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This course investigates the origins, meanings, and
contested legacies of one of the most consequential
political documents in world history. What does the
Declaration of Independence declare? What did the
Declaration's language of equality, liberty, and rights
mean to its authors and earliest readers? How and why
have understandings of the document changed over time?
And what place do the words and ideals of the
Declaration hold now, 250 years later?
- Twelve lectures
Primary source readings to complement the lectures
A certificate of completion for 15 hours of
Readings: The suggested readings
for each session will be listed on the “Resources” link
on the course site. Please note that you are not
required to read or purchase any print materials. The
quizzes are based on the lectures.
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by signing into the Gilder Lehrman website. Click on the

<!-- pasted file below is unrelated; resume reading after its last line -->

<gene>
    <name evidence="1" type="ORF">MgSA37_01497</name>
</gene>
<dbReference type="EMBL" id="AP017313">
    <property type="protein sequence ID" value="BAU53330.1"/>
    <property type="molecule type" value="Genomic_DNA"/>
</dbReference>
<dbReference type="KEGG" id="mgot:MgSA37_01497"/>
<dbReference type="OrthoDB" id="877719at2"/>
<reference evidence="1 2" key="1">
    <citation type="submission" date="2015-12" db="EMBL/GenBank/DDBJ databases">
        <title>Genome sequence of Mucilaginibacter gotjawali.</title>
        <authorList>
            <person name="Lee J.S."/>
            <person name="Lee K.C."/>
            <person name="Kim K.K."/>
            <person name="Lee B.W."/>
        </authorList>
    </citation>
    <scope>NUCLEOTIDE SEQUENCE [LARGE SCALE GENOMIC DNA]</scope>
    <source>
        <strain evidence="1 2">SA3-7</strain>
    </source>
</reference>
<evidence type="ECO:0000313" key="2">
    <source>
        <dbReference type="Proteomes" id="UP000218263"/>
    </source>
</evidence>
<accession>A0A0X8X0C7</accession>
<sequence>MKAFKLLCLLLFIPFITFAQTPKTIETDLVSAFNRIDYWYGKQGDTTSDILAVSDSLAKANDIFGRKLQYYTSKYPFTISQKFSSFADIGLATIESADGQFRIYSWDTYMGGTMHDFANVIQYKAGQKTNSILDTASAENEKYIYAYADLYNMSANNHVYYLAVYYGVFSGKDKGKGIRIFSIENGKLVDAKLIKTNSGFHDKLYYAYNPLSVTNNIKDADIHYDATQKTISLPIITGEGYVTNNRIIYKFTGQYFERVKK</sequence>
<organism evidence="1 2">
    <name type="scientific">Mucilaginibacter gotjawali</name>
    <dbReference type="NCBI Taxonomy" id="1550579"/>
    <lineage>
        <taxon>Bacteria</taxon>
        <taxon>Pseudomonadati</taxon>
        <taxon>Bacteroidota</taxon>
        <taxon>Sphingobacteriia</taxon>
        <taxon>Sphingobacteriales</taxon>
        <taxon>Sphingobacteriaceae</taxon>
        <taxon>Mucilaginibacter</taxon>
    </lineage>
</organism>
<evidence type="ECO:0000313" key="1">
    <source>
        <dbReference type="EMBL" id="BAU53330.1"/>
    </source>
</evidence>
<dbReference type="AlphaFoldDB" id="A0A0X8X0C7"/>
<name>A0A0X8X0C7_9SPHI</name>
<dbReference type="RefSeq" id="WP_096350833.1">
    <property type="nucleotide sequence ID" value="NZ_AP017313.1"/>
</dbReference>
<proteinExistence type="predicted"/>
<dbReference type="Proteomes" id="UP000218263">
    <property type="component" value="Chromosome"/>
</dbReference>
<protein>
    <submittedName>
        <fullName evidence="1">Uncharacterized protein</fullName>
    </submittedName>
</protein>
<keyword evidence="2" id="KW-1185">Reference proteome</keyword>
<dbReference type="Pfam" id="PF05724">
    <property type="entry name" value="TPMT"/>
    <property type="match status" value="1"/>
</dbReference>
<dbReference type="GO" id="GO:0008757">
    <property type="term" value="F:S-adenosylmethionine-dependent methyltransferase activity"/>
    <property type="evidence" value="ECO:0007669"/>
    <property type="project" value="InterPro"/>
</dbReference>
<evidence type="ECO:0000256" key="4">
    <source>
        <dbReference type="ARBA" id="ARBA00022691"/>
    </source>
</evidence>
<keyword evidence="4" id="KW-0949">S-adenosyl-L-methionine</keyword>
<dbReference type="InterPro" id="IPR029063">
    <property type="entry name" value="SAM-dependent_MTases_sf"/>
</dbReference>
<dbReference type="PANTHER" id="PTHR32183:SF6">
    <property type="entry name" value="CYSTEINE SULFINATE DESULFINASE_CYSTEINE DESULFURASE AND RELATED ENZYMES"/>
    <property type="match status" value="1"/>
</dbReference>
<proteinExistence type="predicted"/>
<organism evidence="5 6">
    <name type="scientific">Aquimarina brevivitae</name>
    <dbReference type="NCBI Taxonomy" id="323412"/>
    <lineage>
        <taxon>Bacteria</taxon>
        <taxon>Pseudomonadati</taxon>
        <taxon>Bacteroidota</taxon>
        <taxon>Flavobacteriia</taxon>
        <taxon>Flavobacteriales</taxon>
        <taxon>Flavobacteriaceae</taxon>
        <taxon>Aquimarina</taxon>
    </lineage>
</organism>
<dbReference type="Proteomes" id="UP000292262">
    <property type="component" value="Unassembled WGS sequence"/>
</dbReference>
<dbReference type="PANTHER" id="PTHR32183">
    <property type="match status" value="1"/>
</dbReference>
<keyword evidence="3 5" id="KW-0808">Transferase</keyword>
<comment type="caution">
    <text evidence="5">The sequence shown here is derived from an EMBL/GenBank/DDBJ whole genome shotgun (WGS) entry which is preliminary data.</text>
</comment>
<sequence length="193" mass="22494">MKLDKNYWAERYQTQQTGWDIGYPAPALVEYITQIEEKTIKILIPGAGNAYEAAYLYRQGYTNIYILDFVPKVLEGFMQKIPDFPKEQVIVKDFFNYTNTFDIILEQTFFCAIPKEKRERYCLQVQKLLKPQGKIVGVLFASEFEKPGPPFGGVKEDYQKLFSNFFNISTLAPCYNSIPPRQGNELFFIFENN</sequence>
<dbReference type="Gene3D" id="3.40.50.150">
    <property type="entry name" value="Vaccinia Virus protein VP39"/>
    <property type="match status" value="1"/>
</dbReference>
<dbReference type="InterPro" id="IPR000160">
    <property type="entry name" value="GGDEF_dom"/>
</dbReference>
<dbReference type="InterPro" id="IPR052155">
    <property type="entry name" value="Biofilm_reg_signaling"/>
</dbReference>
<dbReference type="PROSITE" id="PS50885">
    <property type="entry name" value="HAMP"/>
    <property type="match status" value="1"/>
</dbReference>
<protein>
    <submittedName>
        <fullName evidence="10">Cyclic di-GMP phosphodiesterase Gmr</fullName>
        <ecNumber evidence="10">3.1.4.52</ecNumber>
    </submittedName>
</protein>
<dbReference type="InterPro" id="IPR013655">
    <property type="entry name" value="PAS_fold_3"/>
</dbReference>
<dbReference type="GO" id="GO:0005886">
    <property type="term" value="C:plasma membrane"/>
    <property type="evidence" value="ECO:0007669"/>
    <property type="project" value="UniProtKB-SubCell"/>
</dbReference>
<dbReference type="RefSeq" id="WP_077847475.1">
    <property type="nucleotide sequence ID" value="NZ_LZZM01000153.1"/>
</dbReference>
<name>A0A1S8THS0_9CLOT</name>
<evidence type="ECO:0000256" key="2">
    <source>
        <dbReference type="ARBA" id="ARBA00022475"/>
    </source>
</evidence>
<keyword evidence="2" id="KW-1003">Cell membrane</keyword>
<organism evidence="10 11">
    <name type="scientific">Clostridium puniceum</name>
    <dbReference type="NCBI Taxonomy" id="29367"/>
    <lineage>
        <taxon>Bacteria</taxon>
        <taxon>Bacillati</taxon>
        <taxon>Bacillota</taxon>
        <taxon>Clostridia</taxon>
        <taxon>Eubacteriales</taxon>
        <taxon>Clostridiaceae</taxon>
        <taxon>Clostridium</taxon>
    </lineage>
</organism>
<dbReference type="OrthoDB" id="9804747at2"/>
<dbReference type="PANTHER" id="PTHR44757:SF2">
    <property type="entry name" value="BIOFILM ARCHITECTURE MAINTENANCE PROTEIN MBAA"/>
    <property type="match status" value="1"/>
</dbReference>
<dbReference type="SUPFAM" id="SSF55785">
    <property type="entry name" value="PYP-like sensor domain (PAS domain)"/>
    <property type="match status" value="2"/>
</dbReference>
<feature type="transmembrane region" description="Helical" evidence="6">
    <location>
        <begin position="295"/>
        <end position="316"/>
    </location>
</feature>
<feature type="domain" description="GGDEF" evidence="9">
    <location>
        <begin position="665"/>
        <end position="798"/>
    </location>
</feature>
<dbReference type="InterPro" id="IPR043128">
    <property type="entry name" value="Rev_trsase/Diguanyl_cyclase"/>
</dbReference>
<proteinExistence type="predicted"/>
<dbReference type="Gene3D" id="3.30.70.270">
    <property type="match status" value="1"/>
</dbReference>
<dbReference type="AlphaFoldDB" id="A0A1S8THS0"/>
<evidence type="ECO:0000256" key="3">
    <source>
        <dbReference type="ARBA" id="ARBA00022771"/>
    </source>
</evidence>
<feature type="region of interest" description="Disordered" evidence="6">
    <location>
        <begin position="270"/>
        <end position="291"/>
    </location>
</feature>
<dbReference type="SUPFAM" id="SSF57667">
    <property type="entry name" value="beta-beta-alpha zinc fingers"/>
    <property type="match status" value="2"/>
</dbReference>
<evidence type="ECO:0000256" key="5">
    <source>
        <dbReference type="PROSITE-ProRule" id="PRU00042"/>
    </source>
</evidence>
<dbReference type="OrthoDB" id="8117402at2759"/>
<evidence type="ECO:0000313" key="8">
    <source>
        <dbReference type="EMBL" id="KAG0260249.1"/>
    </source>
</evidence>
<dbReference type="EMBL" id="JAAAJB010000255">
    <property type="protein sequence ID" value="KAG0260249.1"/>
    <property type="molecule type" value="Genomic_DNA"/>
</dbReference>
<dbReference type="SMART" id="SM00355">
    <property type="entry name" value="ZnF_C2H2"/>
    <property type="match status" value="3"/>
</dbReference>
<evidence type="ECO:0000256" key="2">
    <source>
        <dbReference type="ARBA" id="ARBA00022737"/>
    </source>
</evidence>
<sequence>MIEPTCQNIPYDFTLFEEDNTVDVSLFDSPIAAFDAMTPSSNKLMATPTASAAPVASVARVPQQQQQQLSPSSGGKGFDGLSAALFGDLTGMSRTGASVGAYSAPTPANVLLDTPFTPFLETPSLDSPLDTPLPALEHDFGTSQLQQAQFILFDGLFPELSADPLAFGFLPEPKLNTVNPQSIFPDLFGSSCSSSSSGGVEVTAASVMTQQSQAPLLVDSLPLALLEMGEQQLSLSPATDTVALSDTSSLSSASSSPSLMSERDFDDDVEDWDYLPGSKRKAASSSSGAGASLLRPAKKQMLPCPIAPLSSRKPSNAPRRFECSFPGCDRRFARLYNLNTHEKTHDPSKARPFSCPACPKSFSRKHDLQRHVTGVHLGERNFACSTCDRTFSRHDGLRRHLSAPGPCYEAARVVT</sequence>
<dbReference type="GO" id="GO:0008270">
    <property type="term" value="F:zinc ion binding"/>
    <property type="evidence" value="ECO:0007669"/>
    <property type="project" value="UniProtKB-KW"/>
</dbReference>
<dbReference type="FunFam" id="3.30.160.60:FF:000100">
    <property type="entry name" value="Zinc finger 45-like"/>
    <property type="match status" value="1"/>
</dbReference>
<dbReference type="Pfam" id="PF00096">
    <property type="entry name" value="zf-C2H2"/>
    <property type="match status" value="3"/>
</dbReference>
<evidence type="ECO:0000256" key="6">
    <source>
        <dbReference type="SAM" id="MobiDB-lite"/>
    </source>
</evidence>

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Classroom-Ready PD series.
Eric Slauter, Associate Professor of English and
Director, Karla Scherer Center for the Study of American
Culture, University of Chicago
Professor Slauter specializes in early American
cultural, intellectual, and literary history, with
additional research and teaching interests in a range of
fields and methods: legal history; the history of
political thought; book history; visual and material
culture studies; quantitative analysis; the history of
slavery, abolition, and emancipation; labor history;
environmental history; and Atlantic history.